The Association for Neighborhood Housing Development (ANHD) is sounding the alarm on the growing number of empty storefronts in Brooklyn. To keep track of the vacancies, the nonprofit has begun to post photos of vacant retail spaces on Twitter and launched the hashtag campaign #EndCommercialVacancy.
Recently, the group “featured” a retail space on Sullivan Place and Nostrand Avenue in Crown Heights that has been empty for seven years, a prime example for vacancies that are all too common. According to ANHD, the problem starts with speculative real estate.
“Landlords hold onto spaces because they think market conditions will change and they’ll soon be able to charge more,” said Lena Afridi, director of Economic Development Policy for ANHD. “This is especially true if they’re awaiting a neighborhood rezoning or a new development. In advance of these changes, they leave spaces vacant in hopes of getting a tenant that will pay higher rent.”
Currently, there are no organizations or city agencies that collect data on commercial vacancies, which makes it difficult to fully assess the situation. However, Afridi said, it’s easy to see there is a problem.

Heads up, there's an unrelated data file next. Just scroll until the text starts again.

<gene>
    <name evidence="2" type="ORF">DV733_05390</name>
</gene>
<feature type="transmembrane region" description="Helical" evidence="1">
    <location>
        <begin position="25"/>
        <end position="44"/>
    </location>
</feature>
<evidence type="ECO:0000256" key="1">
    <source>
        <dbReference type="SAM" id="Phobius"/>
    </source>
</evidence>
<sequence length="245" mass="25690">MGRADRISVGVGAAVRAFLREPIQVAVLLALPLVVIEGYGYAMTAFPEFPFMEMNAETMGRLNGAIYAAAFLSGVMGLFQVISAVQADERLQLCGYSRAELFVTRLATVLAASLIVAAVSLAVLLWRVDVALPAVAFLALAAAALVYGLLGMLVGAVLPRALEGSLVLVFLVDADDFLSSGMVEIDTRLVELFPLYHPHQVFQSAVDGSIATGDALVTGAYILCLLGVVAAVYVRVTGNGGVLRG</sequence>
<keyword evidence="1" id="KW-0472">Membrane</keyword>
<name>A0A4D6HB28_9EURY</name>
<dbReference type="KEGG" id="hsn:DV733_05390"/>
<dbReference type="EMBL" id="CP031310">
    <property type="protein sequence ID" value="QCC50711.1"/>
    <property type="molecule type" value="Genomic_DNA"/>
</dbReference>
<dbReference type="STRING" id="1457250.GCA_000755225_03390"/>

“Just by walking around, it’s clear that there’s something going on,” she said. “It might be different based on neighborhood market conditions, but vacant storefronts are prevalent across the city.”
On Fulton Street and New York Avenue in Bedford Stuyvesant, what was once a hair salon is now a shuttered storefront. Pamela Carter, a Bed-Stuy resident of 18 years, said it’s just an outgrowth of rising rents in the area.
“You wouldn’t think you’d have vacancies on Fulton Street because it’s a busy thoroughfare,” said Carter. “But some small businesses just can’t last anymore because the rent is too much. That’s why you see the vacancies.”
On Fulton Street in Clinton Hill, a former wine shop is now vacant.
“It’s such a waste to have these properties not used and just held onto when they could be local businesses that contribute to the community,” said Kacey Turner, who has lived in the neighborhood for four years.
“I think it would be exponentially better for the neighborhood if people from the community were given the opportunity to use the spaces to run their businesses instead of developers buying and waiting for the value to go up,” she said.
ANHD pushes for a registry of vacancies to collect data and to penalize landlords for intentionally leaving properties vacant.
“Landlords should have to register with the city if they have a property that’s been vacant for six months or longer,” said Afridi. “If a landlord fails to register, they must pay a fine. We need better data on the vacancy crisis and to hold landlords accountable.”
The group has raised these concerns with the Department of Small Business Services and the City Council. To bring more attention to the issue, ANHD launched United for Small Businesses (USB), a coalition of community organizations focused on small business displacement.
For now, ANHD continues to track commercial vacancies via Twitter.